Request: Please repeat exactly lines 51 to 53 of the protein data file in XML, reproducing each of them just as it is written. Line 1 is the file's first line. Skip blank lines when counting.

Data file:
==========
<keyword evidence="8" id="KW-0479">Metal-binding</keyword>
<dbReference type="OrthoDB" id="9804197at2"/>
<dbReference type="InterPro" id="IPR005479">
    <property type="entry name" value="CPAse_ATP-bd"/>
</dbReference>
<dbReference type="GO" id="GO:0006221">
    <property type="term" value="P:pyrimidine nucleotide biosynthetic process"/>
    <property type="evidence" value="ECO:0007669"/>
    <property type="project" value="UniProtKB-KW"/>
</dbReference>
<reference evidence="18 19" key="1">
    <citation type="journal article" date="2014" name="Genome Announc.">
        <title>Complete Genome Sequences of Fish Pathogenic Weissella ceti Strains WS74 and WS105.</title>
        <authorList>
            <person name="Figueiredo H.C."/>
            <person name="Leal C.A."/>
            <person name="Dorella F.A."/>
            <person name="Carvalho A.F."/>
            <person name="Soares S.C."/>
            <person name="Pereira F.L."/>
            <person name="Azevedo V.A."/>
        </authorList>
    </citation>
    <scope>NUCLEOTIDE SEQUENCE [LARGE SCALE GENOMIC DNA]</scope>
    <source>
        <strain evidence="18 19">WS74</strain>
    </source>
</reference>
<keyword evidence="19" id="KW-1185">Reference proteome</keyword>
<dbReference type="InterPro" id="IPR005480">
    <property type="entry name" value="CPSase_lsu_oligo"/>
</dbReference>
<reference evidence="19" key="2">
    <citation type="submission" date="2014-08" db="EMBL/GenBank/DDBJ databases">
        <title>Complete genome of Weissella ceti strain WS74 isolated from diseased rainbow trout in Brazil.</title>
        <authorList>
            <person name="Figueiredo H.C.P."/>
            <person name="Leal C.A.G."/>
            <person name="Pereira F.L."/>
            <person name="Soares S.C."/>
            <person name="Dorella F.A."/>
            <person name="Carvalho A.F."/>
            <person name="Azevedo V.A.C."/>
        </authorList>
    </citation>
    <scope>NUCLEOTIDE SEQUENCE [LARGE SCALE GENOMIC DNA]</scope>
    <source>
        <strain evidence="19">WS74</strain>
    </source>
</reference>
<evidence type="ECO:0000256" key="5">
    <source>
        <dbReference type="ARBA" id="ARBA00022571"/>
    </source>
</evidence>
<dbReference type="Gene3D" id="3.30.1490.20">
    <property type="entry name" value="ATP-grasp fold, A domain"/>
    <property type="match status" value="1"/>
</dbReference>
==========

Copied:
<evidence type="ECO:0000256" key="5">
    <source>
        <dbReference type="ARBA" id="ARBA00022571"/>